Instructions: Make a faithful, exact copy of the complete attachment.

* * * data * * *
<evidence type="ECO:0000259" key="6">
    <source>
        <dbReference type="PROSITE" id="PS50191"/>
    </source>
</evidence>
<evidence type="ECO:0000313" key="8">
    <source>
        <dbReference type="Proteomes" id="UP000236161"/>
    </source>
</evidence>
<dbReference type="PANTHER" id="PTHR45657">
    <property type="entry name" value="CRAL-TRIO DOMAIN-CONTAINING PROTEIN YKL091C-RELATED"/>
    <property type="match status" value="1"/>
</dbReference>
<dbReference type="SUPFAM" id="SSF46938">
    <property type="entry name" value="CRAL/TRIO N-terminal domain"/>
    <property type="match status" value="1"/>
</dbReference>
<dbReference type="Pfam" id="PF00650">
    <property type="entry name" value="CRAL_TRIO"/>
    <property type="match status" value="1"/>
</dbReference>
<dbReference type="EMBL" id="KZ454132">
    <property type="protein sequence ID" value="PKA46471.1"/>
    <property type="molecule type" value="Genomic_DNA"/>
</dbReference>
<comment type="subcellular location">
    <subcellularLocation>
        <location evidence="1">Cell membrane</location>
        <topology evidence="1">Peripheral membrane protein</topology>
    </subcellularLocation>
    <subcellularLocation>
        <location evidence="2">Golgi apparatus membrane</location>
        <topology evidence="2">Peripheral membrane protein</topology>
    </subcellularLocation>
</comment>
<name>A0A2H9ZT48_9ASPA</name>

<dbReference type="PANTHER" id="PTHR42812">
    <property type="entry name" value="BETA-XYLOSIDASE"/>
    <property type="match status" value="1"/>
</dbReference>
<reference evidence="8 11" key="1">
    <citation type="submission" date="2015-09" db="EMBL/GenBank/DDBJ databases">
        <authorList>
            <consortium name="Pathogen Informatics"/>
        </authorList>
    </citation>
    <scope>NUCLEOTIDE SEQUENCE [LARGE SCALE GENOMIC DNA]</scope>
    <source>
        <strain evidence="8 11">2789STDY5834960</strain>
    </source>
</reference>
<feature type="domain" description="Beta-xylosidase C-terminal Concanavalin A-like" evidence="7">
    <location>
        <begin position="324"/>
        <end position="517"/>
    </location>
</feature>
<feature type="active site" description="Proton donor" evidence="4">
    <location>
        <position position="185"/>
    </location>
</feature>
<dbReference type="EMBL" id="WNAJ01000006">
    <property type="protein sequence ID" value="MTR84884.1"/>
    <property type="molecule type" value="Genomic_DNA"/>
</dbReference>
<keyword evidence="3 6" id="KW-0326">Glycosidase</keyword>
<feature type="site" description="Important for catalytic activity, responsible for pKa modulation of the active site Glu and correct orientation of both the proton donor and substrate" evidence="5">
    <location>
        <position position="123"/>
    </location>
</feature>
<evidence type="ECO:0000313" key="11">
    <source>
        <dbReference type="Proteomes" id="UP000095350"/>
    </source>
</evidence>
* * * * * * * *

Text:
<evidence type="ECO:0000259" key="6">
    <source>
        <dbReference type="PROSITE" id="PS50191"/>
    </source>
</evidence>
<evidence type="ECO:0000313" key="8">
    <source>
        <dbReference type="Proteomes" id="UP000236161"/>
    </source>
</evidence>
<dbReference type="PANTHER" id="PTHR45657">
    <property type="entry name" value="CRAL-TRIO DOMAIN-CONTAINING PROTEIN YKL091C-RELATED"/>
    <property type="match status" value="1"/>
</dbReference>
<dbReference type="SUPFAM" id="SSF46938">
    <property type="entry name" value="CRAL/TRIO N-terminal domain"/>
    <property type="match status" value="1"/>
</dbReference>
<dbReference type="Pfam" id="PF00650">
    <property type="entry name" value="CRAL_TRIO"/>
    <property type="match status" value="1"/>
</dbReference>
<dbReference type="EMBL" id="KZ454132">
    <property type="protein sequence ID" value="PKA46471.1"/>
    <property type="molecule type" value="Genomic_DNA"/>
</dbReference>
<comment type="subcellular location">
    <subcellularLocation>
        <location evidence="1">Cell membrane</location>
        <topology evidence="1">Peripheral membrane protein</topology>
    </subcellularLocation>
    <subcellularLocation>
        <location evidence="2">Golgi apparatus membrane</location>
        <topology evidence="2">Peripheral membrane protein</topology>
    </subcellularLocation>
</comment>
<name>A0A2H9ZT48_9ASPA</name>

<dbReference type="PANTHER" id="PTHR42812">
    <property type="entry name" value="BETA-XYLOSIDASE"/>
    <property type="match status" value="1"/>
</dbReference>
<reference evidence="8 11" key="1">
    <citation type="submission" date="2015-09" db="EMBL/GenBank/DDBJ databases">
        <authorList>
            <consortium name="Pathogen Informatics"/>
        </authorList>
    </citation>
    <scope>NUCLEOTIDE SEQUENCE [LARGE SCALE GENOMIC DNA]</scope>
    <source>
        <strain evidence="8 11">2789STDY5834960</strain>
    </source>
</reference>
<feature type="domain" description="Beta-xylosidase C-terminal Concanavalin A-like" evidence="7">
    <location>
        <begin position="324"/>
        <end position="517"/>
    </location>
</feature>
<feature type="active site" description="Proton donor" evidence="4">
    <location>
        <position position="185"/>
    </location>
</feature>
<dbReference type="EMBL" id="WNAJ01000006">
    <property type="protein sequence ID" value="MTR84884.1"/>
    <property type="molecule type" value="Genomic_DNA"/>
</dbReference>
<keyword evidence="3 6" id="KW-0326">Glycosidase</keyword>
<feature type="site" description="Important for catalytic activity, responsible for pKa modulation of the active site Glu and correct orientation of both the proton donor and substrate" evidence="5">
    <location>
        <position position="123"/>
    </location>
</feature>
<evidence type="ECO:0000313" key="11">
    <source>
        <dbReference type="Proteomes" id="UP000095350"/>
    </source>
</evidence>